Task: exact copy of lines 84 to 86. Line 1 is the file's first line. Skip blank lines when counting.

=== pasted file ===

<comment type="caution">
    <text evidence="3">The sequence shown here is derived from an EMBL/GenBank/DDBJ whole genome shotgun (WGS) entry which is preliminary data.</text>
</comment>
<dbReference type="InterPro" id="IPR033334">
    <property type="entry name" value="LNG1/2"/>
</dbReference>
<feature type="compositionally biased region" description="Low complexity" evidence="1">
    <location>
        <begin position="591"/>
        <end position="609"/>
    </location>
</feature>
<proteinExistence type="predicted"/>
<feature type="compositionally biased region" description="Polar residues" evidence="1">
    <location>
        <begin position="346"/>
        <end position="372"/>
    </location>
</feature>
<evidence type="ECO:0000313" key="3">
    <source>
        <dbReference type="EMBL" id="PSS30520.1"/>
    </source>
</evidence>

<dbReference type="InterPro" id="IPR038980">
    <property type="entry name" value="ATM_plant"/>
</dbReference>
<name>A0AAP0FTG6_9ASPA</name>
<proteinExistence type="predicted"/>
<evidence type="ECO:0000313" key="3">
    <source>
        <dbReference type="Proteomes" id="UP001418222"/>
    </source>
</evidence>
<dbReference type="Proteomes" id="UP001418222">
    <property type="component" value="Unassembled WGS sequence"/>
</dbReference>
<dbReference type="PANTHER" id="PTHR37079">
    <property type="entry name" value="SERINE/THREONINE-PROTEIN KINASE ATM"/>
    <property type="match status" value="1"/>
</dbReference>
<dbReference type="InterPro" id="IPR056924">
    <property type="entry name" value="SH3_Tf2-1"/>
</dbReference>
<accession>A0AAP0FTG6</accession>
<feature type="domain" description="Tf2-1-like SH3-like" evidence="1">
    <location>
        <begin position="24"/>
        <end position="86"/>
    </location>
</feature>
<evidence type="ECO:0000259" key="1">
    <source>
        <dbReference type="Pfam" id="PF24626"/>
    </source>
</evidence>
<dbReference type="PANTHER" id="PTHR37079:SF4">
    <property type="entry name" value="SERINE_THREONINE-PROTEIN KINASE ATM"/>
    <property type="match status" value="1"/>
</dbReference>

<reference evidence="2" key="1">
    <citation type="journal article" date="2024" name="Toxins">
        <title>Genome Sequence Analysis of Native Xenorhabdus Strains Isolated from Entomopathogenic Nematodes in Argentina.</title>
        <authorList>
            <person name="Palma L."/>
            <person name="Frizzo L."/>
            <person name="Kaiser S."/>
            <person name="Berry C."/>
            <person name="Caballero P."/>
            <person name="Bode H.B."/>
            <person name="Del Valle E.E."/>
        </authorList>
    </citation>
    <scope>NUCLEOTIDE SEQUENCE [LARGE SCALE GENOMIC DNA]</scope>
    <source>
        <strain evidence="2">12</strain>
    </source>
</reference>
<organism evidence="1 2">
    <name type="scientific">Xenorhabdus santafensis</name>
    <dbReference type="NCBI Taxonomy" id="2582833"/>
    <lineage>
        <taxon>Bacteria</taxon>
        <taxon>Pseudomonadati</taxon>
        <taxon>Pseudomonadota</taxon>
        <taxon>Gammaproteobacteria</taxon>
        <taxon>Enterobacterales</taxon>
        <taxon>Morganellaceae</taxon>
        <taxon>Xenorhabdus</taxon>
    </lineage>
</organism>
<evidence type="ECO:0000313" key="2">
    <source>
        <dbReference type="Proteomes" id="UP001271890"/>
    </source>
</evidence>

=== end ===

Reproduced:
        <taxon>Pseudomonadati</taxon>
        <taxon>Pseudomonadota</taxon>
        <taxon>Gammaproteobacteria</taxon>